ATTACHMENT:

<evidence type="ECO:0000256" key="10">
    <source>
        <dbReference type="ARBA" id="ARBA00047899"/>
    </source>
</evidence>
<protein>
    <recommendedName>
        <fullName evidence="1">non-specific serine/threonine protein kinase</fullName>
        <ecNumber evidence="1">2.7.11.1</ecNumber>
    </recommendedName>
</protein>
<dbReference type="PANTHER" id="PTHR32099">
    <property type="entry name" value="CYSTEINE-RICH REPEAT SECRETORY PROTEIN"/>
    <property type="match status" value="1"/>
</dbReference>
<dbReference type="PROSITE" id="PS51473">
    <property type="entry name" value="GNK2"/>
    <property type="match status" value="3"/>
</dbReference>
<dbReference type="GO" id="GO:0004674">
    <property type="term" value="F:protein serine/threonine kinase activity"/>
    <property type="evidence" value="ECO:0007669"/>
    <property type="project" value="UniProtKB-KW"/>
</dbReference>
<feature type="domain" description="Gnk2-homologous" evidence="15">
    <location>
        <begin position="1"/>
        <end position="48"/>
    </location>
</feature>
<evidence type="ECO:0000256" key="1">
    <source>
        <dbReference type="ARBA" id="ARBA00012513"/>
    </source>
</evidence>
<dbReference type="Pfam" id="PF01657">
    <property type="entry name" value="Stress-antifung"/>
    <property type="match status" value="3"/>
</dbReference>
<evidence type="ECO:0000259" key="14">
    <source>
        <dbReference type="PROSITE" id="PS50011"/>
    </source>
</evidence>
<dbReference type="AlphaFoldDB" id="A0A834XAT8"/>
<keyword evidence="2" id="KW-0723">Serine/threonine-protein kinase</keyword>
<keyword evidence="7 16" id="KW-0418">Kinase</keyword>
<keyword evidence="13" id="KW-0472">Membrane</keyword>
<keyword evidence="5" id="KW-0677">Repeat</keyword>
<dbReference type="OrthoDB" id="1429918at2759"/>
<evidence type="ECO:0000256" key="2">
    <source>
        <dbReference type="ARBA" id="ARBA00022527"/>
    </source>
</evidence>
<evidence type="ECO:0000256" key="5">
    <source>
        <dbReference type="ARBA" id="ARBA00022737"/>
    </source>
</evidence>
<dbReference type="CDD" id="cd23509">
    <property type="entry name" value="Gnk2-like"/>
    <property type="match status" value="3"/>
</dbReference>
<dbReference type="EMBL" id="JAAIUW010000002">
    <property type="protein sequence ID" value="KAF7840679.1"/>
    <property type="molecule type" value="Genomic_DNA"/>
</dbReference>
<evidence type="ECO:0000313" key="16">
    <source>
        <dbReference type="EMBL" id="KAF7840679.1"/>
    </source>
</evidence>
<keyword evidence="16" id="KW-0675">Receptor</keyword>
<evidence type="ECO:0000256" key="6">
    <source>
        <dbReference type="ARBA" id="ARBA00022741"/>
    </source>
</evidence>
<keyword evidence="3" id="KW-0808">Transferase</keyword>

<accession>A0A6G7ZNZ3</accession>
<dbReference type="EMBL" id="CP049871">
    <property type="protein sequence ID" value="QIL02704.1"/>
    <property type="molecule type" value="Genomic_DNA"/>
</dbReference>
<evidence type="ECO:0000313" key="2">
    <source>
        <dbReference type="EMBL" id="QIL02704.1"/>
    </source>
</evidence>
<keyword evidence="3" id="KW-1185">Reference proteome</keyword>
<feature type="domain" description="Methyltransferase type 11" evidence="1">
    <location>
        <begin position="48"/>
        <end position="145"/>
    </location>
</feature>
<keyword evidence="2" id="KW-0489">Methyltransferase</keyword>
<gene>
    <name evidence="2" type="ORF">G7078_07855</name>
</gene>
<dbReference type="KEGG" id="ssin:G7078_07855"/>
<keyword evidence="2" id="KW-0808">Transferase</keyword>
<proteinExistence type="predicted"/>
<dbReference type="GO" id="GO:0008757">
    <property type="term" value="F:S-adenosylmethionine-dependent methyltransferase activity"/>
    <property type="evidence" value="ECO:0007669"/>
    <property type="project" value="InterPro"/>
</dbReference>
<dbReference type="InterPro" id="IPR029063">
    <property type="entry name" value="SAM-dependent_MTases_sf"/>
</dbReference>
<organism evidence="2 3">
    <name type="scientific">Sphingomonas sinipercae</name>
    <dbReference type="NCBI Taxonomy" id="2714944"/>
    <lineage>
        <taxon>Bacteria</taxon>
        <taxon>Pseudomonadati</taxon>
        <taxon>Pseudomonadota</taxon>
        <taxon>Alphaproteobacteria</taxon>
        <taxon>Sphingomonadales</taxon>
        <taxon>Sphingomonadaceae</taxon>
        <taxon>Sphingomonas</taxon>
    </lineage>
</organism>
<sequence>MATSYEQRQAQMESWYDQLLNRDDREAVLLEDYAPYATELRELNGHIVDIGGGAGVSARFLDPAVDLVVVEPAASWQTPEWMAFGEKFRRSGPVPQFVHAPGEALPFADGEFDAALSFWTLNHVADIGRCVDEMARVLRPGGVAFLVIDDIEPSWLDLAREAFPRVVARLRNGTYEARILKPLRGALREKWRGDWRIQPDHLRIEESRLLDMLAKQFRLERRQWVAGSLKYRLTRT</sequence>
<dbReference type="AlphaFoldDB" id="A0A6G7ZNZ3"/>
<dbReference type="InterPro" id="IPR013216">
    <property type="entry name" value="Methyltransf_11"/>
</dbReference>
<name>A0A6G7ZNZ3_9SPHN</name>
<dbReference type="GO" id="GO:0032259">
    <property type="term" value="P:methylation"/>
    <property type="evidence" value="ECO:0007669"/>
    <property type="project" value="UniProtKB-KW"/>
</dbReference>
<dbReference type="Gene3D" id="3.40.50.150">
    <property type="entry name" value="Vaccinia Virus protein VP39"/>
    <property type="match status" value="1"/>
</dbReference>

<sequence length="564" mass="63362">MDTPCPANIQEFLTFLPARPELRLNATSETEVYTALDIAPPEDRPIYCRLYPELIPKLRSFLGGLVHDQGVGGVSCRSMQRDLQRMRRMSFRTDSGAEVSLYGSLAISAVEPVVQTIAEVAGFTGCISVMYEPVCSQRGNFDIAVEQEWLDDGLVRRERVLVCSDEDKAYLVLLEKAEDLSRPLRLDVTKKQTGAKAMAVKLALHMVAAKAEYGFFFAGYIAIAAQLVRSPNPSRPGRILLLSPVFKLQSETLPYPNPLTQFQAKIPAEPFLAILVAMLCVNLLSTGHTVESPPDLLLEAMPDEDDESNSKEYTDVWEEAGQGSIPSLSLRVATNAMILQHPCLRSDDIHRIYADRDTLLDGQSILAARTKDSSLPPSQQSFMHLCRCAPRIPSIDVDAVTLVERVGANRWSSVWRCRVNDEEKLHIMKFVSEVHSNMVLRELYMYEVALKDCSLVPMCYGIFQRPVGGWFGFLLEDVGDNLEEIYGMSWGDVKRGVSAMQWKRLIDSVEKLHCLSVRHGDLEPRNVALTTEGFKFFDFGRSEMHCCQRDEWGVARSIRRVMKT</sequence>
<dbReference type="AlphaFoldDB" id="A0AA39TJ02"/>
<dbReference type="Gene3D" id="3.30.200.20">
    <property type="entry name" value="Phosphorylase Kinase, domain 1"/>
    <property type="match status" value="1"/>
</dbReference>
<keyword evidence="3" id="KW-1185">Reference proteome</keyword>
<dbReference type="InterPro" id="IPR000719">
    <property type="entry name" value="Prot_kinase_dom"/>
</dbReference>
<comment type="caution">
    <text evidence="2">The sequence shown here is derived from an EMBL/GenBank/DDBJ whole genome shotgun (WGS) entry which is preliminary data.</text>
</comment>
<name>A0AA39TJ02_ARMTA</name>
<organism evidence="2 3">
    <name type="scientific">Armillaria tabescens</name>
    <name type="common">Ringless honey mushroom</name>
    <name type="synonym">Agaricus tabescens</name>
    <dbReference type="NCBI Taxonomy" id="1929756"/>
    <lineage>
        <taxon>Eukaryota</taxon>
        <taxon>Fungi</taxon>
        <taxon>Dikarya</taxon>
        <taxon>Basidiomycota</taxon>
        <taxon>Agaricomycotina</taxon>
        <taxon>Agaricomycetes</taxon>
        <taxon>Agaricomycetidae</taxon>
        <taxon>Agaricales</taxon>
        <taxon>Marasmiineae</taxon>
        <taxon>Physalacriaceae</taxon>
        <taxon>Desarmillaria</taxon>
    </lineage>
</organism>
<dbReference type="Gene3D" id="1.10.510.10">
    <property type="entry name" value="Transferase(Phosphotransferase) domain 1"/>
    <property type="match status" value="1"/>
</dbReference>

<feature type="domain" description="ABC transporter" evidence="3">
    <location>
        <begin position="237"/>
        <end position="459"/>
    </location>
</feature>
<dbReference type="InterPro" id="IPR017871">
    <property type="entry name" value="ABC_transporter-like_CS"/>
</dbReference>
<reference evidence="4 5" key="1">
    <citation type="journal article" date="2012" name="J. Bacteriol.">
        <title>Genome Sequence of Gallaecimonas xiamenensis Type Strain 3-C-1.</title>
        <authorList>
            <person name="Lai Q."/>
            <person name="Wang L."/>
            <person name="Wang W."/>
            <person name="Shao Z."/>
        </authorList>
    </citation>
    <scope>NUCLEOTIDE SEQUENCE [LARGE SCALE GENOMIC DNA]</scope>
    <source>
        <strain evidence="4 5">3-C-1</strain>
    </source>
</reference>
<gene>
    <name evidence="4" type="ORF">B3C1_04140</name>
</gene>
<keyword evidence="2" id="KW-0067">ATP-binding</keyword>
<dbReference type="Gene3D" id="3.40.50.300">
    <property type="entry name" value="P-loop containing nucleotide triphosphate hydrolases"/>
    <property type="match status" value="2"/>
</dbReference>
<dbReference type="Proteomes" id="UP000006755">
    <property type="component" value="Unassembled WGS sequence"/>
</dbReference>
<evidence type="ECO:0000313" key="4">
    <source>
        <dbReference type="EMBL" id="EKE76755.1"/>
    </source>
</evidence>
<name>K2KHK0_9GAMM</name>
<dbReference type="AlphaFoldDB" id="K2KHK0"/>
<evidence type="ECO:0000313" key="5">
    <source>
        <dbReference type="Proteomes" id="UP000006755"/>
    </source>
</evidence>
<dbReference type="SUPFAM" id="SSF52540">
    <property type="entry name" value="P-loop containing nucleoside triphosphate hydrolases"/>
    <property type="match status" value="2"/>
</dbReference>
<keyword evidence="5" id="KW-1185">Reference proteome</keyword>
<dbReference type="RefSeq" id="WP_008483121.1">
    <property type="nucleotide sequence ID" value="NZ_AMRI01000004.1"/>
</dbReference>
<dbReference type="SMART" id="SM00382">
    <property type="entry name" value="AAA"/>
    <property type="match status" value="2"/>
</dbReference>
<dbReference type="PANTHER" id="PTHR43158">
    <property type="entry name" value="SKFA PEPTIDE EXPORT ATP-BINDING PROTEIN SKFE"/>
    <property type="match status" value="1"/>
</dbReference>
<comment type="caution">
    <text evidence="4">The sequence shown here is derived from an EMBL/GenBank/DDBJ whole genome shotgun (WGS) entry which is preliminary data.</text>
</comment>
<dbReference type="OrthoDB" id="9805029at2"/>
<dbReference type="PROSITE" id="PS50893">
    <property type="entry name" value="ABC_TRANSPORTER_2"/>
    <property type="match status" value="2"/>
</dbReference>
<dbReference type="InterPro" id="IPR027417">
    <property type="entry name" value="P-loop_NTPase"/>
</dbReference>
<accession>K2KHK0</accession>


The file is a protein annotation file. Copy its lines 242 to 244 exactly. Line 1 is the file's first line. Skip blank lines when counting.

    <text evidence="4">The sequence shown here is derived from an EMBL/GenBank/DDBJ whole genome shotgun (WGS) entry which is preliminary data.</text>
</comment>
<dbReference type="OrthoDB" id="9805029at2"/>